The study examined insurance claims for 96,000 U.S. children born between 2001 and 2007, and found that those who received MMR vaccine didn’t develop autism at a higher rate than unvaccinated children, according to results published Tuesday by the Journal of the American Medical Association, or JAMA. Even children who had older siblings with autism—a group considered at high risk for the disorder—didn’t have increased odds of developing autism after receiving the vaccine, compared with unvaccinated children with autistic older siblings.

    96,000 kids — literally 8000 times the size of the sample Wakefield had. No study has ever reproduced Wakefield’s results. That’s because no study has been a complete fraud.

    There’s something else, though. This issue became somewhat personal for me recently. My son Ben came down with a bad cough, a high fever and vomiting. He was eventually admitted to the hospital for a couple of days with pneumonia, mainly to get rehydrated. He’s fine now and playing in the next room as I write this. But it was scary.

    I mention this because one of the first questions the nurses and doctors asked us was, “Has he been vaccinated?”

    My father, the surgeon, likes to say that medicine is as much art as science. You can know the textbooks by heart. But the early symptoms of serious diseases and not-so-serious one are often similar. An inflamed appendix can look like benign belly pain. Pneumonia can look like a cold. “Flu-like symptoms” can be the early phase of anything from a bad cold to ebola. But they mostly get it right because experience with sick people has honed their instincts. They might not be able to tell you why they know it’s not just a cold, but they can tell you (with Ben, the doctor’s instinct told him it wasn’t croup and he ordered a chest X-ray that spotted the pneumonia).

    Most doctors today have never seen measles. Or mumps. Or rubella. Or polio. Or anything else we routinely vaccinate for. Thus, they haven’t built up the experience to recognize these conditions. Orac, the writer of the Respectful Insolence blog, told me of a sick child who had Hib. It was only recognized because an older doctor had seen it before.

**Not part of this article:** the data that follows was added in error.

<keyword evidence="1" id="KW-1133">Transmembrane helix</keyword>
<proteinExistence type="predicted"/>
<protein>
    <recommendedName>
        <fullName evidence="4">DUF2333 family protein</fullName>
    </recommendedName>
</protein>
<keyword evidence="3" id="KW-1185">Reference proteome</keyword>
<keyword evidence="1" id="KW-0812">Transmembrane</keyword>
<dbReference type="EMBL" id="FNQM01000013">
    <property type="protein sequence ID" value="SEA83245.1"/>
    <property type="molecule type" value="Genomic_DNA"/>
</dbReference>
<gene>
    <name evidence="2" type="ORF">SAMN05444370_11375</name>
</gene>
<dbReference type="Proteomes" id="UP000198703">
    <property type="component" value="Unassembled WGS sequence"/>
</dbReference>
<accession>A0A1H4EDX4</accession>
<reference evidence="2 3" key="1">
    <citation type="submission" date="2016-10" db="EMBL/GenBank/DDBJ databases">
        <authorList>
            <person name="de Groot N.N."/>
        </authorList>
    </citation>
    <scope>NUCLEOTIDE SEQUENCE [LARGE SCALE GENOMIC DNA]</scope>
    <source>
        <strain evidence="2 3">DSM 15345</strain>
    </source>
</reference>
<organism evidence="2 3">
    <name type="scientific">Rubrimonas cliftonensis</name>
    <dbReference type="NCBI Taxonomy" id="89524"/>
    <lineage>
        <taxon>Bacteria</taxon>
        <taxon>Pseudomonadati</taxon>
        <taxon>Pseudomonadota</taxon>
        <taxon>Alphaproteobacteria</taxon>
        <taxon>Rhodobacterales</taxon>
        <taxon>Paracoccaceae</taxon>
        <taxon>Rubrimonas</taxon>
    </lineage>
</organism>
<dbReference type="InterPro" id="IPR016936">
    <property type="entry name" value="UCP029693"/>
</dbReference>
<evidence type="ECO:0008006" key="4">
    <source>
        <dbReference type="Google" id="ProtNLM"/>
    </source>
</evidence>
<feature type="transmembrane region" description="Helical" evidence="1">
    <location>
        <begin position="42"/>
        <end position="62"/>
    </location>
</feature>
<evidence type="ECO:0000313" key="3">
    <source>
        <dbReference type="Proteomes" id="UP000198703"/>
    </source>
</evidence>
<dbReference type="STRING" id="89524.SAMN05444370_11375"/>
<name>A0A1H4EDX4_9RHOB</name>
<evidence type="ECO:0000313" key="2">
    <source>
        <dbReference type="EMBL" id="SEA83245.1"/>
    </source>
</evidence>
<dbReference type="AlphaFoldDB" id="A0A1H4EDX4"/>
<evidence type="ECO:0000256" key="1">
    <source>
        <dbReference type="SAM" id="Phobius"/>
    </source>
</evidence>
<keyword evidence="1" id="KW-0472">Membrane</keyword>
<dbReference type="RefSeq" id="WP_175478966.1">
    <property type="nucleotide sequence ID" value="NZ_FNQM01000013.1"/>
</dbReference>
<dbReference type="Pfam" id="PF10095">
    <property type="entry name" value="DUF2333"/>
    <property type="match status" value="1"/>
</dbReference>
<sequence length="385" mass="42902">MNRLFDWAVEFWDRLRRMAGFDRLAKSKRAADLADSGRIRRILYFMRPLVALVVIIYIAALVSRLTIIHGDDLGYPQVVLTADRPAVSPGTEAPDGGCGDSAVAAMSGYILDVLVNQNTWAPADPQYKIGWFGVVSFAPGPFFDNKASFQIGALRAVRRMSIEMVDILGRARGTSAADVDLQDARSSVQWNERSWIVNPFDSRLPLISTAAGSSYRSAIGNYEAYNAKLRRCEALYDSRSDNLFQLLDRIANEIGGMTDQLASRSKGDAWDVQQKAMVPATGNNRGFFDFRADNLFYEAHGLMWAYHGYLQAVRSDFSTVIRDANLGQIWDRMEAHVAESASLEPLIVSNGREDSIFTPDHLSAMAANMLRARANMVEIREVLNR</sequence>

When I told the doctors Ben had been vaccinated, their faces filled with relief. Because it meant that they didn’t have to think about a vast and unfamiliar terrain of diseases that are mostly eradicated. It wasn’t impossible that he would have a disease he was vaccinated against — vaccines aren’t 100%. But it was far less likely. They could narrow their focus on a much smaller array of possibilities.

    Medicine is difficult. The human body doesn’t work like it does in a textbook. You don’t punch symptoms into a computer and come up with a diagnosis. Doctors and nurses are often struggling to figure out what’s wrong with a patient let alone how to treat it. Don’t cloud the waters even further by making them have to worry about diseases they’ve never seen before.

    Vaccinate. Take part in the greatest triumph in human history. Not just to finally rid ourselves of these hideous diseases but to make life much easier when someone does get sick.

    Movie Review: Interstellar

    Saturday, May 9th, 2015

    So far, I have seen five of last year’s Best Picture nominees — Birdman, Boyhood, The Grand Budapest Hotel, The Imitation Game and Whiplash. I’ve also seen a few other 2014 films — Gone Girl, Guardians of the Galaxy and The Edge of Tomorrow — that rank well on IMDB. I’ll have a post at some point about all of them when I look at 2014 in film. But right now, they would all be running behind Interstellar, which I watched last night.

    I try very hard to mute my hopes for movies but I was anticipating Interstellar since the first teaser came out. I’m glad to report that it’s yet another triumph for Nolan. The film is simply excellent. The visuals are spectacular and clear, the characters well-developed, the minimalist score is one of Zimmer’s best so far. The ending and the resolution of the plot could be argued with but it’s unusual for me to watch a three-hour movie in one sitting unless it’s Lord of the Rings. I definitely recommend it, especially to those are fans of 2001 or Tree of Life.

    That’s not the reason I’m writing about it though.